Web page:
Monday, July 26, 2010

Patients need no more delays or trial balloons; implement the medical marijuana law as written

The Coalition for Medical Marijuana--New Jersey (CMMNJ) fought the delay in implementing the New Jersey Compassionate Use Medical Marijuana Act and kept the focus on patients. Governor Christie and his administration requested a 6 – 12 month delay. But with the support of the lead sponsor of the bill, Senator Nicholas Scutari, (D-Linden) the legislature agreed to just a 90-day delay. Governor Christie’s spokesman said more time was needed to implement the law correctly.

The Governor’s appointee to Commissioner of the Department of Health and Senior Services (DHSS), Dr. Poonam Alaigh, expressed support for medical marijuana that was wholehearted and unquestioned. Unfortunately, Dr. Alaigh also expressed some fears about cannabis. In an appearance on NJN, Dr. Alaigh feared that New Jersey would devolve into the “wild, wild West of California” where marijuana dispensaries outnumber Starbucks coffee shops. But according to New Jersey’s law, only six (6) Alternative Treatment Centers will initially be permitted to open. The DHSS will grant licenses to these dispensaries, and it has the power to revoke these licenses. The DHSS has the power to monitor, oversee and investigate all activities of these Centers, including the prices that are charged to patients. It is difficult to imagine the basis for the fear of an uncontrolled proliferation of dispensaries in the state, since the DHSS has absolute control over when, and if, additional Centers may open.

A more disturbing development to medical marijuana advocates was the proposal floated by the Christie administration to allow only Rutgers University and the New Jersey Council of Teaching Hospitals to be the sole producer and distributor of medical marijuana in the state. Advocates were certain that this proposal would only delay, perhaps indefinitely, realistic patient access to medical marijuana in New Jersey.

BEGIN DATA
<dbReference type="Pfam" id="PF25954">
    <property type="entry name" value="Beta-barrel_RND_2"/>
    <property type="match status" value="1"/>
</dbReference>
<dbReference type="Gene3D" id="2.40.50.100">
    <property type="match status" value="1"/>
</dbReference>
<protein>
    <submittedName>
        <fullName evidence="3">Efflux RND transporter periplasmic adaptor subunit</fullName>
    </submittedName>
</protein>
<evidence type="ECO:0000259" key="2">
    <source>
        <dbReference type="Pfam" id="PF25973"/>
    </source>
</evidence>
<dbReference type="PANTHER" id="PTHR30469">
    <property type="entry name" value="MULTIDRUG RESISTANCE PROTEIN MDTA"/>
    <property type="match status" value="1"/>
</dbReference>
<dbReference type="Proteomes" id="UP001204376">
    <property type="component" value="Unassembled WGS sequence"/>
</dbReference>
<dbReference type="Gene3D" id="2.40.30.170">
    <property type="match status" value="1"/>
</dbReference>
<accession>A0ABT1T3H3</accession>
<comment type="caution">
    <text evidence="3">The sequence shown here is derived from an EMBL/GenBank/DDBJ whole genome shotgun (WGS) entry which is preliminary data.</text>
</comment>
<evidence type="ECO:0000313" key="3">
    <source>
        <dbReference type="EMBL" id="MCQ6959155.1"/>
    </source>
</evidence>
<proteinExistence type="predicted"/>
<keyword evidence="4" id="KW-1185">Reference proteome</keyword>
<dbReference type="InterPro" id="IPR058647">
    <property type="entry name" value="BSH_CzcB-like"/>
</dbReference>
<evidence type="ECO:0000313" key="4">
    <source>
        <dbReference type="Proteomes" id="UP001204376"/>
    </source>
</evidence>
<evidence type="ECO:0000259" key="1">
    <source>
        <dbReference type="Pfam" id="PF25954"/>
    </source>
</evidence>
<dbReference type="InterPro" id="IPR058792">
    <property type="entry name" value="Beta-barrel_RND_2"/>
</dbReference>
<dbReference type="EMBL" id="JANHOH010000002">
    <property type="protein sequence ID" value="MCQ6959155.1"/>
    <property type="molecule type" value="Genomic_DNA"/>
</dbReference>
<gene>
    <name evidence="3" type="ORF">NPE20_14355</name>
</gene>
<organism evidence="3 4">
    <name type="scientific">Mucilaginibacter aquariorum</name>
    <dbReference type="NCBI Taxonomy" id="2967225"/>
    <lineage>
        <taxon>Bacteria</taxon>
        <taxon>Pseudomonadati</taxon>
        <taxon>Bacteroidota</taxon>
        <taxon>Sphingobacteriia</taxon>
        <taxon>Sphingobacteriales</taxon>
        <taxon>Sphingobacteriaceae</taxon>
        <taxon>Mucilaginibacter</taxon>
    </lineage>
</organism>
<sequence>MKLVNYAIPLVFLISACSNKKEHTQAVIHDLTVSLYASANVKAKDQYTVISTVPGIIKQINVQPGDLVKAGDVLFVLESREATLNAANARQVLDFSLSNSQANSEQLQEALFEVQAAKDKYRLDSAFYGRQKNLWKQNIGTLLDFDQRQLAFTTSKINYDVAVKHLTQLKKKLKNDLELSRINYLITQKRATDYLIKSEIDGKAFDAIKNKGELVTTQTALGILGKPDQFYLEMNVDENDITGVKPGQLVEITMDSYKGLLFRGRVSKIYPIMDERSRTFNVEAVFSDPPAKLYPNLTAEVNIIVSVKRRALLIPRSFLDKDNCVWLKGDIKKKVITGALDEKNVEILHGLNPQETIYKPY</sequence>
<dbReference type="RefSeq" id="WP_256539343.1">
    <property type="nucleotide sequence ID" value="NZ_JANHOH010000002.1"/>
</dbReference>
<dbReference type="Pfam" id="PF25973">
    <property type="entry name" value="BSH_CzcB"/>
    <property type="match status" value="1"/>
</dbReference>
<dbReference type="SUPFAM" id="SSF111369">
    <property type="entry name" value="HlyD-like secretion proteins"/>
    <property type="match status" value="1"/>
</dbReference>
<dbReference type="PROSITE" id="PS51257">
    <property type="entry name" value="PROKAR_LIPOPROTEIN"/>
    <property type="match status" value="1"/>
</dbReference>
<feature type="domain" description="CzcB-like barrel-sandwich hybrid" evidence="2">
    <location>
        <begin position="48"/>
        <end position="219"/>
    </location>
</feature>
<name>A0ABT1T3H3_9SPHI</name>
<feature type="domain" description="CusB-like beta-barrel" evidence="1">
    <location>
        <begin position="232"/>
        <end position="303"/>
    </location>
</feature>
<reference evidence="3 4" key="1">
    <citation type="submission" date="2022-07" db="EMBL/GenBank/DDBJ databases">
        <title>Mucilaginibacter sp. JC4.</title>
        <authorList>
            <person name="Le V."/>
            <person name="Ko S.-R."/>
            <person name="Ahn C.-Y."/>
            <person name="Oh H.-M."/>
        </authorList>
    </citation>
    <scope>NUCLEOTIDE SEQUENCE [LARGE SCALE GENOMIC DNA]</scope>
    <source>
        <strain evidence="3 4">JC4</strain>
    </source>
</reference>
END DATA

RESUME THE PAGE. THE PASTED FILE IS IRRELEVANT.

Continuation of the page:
Gov. Christie’s proposal was unworkable for the following reasons:
1. Rutgers University and the Council of Teaching Hospitals would undoubtedly seek approval from the federal Drug Enforcement Administration, and the DEA will never grant that approval. The DEA does not recognize medical marijuana.
2. University and medical center employees would be at risk for federal prosecution and federal subsidies to these institutions would be jeopardized.
3. The head of Rutgers Agricultural School has gone on record as saying that his school is not interested in producing any cash crop, let alone marijuana.
4. Hospitals are not prepared to be marijuana dispensaries. They would have to hire more staff and expand facilities.
5. The proposal appears to corrupt the open, competitive bidding process by steering the state contracts for medical marijuana services to entities favored by highly placed political figures.
6. The law would have to be amended for these changes to be approved, and any amendment will only result in further delays. Every 90 days, 25% of the state’s hospice patients die. These otherwise qualified patients are dying without the relief that marijuana can bring them.

On Friday, July 23, 2010, Rutgers University declined the request from the Christie administration to be the sole producer of New Jersey’s medical marijuana crop. Doing so might jeopardize millions of dollars in federal funding, the dean of the biological school said.

This law does not need any more delays or trial balloons. The state health department will tightly regulate the Alternative Treatment Centers provided for in the law. Highly qualified private citizens stand ready to offer their expertise and take on the risk in order to serve patients. The medical marijuana law should be implemented as it is written without further delay.

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